1. Hi.

I obtained some data with MacRog POPC with 0, 10 and 40 mol-% of cholesterol from Waldemar Kulig from our group. We are currently preparing a revision of a manuscript which contains other analyses performed on this data. I will post the link to the paper once it is accepted. The listed data is the usual order:

0% cholesterol:
-0.0132 -0.0396
-0.0432 -0.9569
0.2353 0.1254
0.1991
0.1612 -0.0186

10% cholesterol:
-0.0126 -0.0404
-0.0419 -0.0563
0.2346 0.1388
0.1986
0.1670 -0.0002

40% cholesterol:
-0.0171 -0.044
-0.0461 -0.0611
0.2298 0.1019
0.1984
0.1545 -0.0112

1. Thanks! Could you specify the temperature used in the simulations?

2. I also assumed that these numers are -S_CH. However, the other value for alpha without cholesterol -0.9569 is quite large?

3. Oops, the correct value is -0.0569.

The temperature was 310K. The paper will most likely be out within a week or so and I'll provide a link to it asap.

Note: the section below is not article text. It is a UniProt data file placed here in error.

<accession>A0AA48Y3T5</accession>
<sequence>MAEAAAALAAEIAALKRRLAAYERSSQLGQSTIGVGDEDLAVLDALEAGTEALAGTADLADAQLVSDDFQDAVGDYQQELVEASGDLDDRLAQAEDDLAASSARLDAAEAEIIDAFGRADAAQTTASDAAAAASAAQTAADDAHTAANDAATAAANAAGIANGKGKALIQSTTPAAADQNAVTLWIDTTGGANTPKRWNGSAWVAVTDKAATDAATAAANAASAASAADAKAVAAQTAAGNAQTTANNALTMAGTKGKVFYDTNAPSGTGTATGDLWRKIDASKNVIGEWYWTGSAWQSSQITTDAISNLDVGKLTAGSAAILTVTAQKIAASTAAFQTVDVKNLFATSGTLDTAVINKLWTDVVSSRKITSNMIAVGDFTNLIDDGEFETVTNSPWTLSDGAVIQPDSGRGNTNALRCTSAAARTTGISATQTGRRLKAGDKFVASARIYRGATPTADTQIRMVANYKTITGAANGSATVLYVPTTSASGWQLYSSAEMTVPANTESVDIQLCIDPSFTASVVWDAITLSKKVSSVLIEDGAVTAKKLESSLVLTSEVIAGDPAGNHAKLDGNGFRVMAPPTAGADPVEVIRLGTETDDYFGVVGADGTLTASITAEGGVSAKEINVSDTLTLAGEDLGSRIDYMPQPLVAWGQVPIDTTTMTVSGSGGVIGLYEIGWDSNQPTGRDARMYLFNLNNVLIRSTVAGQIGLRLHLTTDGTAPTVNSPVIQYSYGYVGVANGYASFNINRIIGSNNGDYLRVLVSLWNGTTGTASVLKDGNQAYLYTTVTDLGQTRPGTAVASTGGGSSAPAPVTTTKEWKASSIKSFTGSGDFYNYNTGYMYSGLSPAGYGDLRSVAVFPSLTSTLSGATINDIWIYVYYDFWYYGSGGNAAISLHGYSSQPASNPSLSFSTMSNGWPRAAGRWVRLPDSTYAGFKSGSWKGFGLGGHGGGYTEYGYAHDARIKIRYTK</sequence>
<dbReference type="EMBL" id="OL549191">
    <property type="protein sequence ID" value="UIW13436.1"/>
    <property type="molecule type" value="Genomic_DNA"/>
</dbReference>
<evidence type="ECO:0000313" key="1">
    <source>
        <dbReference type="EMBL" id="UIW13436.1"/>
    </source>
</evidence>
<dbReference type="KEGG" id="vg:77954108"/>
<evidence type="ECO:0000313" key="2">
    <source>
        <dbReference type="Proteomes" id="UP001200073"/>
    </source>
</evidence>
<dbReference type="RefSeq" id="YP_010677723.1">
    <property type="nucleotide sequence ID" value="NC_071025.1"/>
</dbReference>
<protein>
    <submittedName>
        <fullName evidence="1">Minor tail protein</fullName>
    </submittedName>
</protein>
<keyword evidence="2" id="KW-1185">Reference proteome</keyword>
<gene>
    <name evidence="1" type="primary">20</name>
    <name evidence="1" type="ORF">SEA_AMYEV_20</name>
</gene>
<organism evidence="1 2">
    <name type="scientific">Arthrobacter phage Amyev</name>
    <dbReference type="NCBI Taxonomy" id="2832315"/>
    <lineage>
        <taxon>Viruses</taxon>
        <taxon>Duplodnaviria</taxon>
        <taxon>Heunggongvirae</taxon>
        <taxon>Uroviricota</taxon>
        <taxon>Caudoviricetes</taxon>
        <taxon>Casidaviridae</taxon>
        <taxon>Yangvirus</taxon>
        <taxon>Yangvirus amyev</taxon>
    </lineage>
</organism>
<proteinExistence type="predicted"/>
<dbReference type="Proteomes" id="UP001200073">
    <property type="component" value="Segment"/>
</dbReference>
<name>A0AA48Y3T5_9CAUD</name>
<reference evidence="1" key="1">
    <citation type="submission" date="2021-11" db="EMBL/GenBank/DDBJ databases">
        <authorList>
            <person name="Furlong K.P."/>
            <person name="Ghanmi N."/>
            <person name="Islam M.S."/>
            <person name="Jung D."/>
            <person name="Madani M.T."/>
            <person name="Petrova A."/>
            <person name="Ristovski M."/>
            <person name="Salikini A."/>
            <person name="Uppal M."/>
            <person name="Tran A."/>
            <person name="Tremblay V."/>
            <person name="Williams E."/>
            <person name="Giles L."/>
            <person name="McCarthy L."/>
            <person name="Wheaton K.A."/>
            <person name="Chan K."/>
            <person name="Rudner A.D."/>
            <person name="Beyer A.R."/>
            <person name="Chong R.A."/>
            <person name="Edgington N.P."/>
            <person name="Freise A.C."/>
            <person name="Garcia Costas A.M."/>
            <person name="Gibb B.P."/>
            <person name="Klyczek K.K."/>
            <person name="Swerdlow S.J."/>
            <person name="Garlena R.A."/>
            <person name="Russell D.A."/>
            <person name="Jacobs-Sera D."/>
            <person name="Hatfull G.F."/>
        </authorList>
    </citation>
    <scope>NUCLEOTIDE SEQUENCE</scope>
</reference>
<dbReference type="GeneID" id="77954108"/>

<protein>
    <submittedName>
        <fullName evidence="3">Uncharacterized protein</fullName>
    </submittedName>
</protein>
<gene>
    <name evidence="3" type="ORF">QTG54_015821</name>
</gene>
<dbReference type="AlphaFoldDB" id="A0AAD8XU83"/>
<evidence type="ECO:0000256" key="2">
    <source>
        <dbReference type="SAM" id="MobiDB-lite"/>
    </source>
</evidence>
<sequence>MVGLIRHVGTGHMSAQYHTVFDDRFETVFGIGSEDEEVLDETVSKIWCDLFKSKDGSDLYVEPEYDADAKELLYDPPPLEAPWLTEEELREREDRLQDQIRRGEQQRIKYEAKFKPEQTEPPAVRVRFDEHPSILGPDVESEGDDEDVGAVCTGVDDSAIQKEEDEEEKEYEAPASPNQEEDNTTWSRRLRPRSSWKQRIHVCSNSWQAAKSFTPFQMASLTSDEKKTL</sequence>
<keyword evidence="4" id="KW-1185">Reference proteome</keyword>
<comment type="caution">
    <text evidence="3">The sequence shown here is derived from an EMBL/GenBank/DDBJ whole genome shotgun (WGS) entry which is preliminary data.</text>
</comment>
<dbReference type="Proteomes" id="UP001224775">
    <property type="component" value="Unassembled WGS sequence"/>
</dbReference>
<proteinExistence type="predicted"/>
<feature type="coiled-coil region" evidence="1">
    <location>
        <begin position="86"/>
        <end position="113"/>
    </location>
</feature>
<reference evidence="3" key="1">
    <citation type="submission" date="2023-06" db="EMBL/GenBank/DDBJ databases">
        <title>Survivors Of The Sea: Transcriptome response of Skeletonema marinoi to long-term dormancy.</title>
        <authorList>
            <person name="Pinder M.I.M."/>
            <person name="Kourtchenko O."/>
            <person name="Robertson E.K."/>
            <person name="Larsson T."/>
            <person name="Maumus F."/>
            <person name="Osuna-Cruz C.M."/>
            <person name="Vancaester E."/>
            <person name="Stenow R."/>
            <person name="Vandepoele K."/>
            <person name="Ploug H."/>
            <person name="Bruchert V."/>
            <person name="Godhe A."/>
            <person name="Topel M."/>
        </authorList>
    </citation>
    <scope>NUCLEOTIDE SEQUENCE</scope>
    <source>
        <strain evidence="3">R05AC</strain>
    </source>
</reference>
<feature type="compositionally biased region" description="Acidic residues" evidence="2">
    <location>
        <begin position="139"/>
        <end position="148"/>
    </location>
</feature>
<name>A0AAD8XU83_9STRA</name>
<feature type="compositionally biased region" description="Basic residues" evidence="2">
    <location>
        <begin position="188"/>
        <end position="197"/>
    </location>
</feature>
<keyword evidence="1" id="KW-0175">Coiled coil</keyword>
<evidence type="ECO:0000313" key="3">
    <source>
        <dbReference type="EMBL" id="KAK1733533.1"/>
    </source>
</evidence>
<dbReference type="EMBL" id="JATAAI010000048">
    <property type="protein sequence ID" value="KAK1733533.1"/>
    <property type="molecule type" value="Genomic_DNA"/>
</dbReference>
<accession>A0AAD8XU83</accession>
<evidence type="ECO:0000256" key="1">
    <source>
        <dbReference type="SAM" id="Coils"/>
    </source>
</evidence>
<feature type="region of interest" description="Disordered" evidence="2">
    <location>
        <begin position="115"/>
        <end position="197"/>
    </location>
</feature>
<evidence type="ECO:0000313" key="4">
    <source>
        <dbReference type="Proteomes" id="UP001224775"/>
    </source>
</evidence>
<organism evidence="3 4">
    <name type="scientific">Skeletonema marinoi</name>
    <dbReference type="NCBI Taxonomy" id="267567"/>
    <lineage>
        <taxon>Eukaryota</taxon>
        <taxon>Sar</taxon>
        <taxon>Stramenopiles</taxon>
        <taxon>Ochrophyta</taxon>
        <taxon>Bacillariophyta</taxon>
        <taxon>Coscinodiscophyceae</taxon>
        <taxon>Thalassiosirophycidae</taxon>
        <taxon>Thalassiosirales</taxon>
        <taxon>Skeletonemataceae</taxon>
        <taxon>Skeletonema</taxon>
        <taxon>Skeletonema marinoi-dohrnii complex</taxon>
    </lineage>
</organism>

4. Here is the updated figure about cholesterol results:
https://www.dropbox.com/s/fdhsenn5ltn1yi3/OrderParameterCHOLexpVSsim.jpg?dl=0

The MacRog looks reasonable as a function of cholesterol. However, one could say that there might be problems becoming visible only with large amounts of cholesterol, like in the case of g2 in the berger model which starts to shown significant deviation from experiments with 50 mol % of cholesterol and above. For this reasons I think that the MacRog results also with the higher cholesterol concetration (50 mol % or above) would be useful.